An optometrist is a doctor who is trained to examine and diagnose eye diseases, and to determine the need for corrective lenses, such as glasses and contacts. Optometrists frequently work collaboratively with ophthalmologists, providing preoperative and postoperative care for Lasik and cataract surgery.
To become an optometrist, a person must first complete an undergraduate degree and then attend a four year, doctorate level training at an accredited institution. According to the American Optometric Association, optometry school consists of four years of post-graduate level training specific to vision, eye health and conditions closely associated with the eyes. Graduates of accredited optometry programs possess a doctorate of optometry, or OD, degree. To practice in their field, optometrists must pass a rigorous, three-part examination conducted by the National Board of Examiners in Optometry.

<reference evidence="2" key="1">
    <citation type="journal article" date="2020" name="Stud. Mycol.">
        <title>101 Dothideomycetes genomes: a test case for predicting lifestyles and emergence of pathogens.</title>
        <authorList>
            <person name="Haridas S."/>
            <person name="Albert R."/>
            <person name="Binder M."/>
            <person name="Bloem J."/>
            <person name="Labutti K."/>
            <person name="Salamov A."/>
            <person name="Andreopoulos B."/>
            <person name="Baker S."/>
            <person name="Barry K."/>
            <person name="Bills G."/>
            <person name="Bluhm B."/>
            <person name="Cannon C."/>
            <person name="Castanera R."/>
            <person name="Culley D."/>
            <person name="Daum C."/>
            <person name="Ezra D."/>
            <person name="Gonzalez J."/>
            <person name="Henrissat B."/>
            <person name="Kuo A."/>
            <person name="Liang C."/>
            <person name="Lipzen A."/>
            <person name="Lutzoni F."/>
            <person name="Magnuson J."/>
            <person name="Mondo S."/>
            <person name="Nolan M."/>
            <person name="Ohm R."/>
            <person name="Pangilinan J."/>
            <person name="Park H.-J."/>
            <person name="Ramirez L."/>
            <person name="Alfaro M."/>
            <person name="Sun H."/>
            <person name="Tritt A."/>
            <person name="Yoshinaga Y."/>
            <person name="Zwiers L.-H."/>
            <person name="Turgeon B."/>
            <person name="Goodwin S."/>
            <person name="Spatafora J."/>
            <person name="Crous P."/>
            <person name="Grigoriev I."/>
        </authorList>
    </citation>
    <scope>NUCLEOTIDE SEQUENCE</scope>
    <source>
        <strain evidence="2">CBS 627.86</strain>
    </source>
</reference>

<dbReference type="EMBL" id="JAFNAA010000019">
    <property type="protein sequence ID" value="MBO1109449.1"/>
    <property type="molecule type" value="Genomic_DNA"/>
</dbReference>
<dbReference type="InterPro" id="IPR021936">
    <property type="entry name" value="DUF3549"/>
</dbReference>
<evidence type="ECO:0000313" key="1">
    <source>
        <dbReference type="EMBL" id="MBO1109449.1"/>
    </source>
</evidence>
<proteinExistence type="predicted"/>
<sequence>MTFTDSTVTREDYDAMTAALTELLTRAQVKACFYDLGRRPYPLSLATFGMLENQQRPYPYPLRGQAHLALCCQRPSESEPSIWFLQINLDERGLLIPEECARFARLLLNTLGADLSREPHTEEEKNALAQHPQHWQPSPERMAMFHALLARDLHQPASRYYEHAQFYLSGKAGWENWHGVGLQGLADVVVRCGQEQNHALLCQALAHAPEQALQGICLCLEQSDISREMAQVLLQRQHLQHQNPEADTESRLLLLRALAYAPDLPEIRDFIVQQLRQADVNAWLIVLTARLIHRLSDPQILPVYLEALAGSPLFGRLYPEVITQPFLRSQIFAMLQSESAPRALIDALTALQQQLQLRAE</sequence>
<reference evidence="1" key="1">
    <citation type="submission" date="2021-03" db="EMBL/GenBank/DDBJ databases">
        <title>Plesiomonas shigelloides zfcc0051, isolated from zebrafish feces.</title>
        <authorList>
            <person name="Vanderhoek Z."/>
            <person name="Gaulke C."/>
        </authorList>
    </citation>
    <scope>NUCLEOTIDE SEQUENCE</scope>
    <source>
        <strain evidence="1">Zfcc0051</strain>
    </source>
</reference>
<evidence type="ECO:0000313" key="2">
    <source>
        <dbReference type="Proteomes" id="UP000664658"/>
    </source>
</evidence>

Optometrists are licensed by the state to practice optometry. They frequently serve as primary eye care providers, making referrals to ophthalmologists when needed. The scope of services provided by optometrists varies by state; in some areas optometrists can prescribe certain medications while in other areas that capability is strictly in the domain of the ophthalmologists. An Optometrist may determine the need for eye surgery, refer the patient to an ophthalmologist who performs the surgical procedure, and then provide post-operative care to their client as needed.